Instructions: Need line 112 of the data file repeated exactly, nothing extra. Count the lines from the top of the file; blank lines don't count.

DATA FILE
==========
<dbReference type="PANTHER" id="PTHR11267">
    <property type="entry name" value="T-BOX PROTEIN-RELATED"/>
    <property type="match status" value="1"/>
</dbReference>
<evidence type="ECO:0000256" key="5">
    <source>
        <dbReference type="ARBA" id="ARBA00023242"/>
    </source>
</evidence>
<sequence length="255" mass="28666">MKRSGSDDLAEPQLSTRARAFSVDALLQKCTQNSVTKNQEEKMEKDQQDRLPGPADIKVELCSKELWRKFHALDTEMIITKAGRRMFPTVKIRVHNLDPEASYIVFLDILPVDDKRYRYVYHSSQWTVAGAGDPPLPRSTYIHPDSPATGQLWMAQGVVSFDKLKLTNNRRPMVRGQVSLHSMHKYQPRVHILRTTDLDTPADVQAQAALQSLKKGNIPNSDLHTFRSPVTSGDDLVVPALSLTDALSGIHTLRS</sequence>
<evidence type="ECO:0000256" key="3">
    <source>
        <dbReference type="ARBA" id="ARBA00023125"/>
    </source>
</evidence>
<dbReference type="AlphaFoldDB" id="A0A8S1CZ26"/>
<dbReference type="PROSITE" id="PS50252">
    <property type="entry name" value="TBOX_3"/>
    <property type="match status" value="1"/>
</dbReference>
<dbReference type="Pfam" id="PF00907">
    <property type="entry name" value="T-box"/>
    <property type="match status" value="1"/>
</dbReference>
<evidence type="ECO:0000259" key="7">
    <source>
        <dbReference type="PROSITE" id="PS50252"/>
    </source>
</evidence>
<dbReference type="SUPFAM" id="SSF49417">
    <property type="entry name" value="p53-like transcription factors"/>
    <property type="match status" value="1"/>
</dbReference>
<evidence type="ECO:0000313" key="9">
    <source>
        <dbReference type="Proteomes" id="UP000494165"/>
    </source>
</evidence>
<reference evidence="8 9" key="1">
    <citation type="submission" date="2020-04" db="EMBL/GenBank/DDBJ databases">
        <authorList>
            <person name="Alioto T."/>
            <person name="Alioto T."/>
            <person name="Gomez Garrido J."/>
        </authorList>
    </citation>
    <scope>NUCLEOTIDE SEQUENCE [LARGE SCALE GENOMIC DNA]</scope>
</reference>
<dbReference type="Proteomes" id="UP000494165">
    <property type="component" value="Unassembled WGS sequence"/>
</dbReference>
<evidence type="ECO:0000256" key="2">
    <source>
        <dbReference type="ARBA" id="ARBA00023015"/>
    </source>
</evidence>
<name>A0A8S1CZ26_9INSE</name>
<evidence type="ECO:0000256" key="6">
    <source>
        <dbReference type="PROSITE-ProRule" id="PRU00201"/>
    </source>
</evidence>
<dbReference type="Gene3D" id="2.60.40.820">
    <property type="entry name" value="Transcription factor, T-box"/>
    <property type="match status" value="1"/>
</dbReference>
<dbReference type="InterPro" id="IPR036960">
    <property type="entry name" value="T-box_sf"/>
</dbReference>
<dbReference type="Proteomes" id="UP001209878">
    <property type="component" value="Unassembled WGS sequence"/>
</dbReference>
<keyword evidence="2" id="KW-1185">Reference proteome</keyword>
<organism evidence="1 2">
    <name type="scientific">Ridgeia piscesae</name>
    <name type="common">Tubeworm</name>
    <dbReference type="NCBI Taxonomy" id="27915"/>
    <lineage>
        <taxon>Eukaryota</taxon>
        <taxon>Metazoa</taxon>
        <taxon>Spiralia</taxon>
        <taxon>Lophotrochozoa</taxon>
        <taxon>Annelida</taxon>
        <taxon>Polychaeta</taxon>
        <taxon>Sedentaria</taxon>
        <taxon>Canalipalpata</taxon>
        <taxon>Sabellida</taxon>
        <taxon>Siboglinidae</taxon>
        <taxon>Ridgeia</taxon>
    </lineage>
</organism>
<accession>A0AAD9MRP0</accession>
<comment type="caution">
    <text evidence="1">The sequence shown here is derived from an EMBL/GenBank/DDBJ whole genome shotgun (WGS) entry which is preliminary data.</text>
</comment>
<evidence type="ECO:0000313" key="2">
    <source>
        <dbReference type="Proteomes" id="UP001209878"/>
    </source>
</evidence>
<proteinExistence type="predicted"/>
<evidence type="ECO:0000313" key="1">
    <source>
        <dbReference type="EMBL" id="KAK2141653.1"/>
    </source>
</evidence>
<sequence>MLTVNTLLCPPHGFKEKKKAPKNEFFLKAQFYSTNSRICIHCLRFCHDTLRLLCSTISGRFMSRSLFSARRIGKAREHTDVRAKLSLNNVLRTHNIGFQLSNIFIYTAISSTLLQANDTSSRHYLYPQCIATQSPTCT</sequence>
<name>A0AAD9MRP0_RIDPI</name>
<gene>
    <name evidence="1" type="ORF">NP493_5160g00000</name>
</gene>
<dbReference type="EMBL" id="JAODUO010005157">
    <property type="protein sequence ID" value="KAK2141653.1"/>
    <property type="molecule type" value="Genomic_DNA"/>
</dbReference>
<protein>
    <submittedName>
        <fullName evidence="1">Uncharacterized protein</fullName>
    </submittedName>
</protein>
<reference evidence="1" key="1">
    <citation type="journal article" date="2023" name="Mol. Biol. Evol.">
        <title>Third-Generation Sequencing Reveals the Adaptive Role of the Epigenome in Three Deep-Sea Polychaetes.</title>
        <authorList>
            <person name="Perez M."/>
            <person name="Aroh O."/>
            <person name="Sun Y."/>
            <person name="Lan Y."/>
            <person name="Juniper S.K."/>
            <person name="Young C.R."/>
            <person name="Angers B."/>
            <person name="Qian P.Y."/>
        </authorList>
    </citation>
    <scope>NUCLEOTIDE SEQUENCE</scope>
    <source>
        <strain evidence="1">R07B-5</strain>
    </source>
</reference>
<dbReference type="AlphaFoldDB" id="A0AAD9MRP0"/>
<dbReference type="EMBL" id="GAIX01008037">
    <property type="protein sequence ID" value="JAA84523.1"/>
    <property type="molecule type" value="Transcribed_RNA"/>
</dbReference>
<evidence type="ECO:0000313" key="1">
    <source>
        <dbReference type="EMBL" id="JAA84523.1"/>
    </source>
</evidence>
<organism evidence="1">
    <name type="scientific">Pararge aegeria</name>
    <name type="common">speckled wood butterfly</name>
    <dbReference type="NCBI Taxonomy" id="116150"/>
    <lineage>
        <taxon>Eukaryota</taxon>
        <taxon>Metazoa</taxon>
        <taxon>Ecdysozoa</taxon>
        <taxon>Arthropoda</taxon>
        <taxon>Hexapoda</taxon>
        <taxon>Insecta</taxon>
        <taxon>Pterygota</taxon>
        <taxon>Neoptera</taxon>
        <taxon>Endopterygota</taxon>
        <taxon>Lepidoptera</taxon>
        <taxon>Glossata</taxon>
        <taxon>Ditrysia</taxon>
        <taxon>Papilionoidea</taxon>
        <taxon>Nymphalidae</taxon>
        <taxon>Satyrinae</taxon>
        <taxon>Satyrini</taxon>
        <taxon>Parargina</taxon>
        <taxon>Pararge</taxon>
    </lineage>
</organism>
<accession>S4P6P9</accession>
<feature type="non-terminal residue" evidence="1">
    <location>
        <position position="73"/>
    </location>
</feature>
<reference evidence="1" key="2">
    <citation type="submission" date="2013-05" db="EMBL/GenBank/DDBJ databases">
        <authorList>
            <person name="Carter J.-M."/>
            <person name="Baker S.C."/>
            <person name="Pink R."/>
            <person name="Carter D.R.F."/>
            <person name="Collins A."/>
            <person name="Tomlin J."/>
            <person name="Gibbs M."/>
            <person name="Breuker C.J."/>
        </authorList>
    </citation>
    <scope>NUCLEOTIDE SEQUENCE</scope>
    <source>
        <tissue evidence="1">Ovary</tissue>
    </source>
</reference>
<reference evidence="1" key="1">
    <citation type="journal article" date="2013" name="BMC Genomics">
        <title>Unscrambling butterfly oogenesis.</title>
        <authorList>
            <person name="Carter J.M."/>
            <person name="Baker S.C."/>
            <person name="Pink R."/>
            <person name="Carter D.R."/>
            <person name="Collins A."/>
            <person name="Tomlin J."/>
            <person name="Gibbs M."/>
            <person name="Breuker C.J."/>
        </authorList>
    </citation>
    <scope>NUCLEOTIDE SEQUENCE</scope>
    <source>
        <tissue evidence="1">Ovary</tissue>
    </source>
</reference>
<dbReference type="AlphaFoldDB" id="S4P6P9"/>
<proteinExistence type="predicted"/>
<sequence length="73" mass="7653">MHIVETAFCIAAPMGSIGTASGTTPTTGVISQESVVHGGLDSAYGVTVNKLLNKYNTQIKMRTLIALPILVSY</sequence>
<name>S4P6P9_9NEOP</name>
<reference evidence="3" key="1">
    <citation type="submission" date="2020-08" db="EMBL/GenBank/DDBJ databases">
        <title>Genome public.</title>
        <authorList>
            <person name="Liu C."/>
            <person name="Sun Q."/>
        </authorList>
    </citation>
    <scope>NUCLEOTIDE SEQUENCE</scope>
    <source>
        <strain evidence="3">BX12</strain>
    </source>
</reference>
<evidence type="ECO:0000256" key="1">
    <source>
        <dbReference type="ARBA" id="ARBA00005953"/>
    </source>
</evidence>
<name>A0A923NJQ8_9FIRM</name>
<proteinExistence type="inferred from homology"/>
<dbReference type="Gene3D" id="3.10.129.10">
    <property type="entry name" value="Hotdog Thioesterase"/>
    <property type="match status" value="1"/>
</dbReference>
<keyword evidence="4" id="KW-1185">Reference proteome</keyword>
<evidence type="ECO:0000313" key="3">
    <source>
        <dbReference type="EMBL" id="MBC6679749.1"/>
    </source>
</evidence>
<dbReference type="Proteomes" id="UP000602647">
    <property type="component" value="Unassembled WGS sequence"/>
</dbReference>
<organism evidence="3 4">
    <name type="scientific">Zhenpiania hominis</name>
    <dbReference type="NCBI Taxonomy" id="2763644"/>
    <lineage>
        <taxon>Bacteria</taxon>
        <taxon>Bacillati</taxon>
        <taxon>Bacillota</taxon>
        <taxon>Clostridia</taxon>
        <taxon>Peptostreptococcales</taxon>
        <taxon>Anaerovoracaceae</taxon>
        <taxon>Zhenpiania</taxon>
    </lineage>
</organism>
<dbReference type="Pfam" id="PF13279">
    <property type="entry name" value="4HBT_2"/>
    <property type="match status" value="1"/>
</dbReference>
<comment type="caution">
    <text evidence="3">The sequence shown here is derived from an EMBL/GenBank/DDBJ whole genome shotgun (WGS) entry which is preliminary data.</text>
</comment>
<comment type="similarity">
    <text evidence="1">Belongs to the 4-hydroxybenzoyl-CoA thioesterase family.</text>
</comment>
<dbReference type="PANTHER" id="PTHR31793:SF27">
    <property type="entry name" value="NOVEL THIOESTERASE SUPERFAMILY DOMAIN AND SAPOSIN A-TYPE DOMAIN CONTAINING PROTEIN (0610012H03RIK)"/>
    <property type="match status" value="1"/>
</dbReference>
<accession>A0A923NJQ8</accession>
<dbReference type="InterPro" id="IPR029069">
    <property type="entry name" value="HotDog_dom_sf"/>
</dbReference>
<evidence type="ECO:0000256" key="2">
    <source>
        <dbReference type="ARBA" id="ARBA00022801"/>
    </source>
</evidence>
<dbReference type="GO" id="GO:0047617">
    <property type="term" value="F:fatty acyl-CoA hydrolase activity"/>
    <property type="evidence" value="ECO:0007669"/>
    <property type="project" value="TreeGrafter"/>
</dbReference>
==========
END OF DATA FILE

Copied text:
<dbReference type="EMBL" id="JAODUO010005157">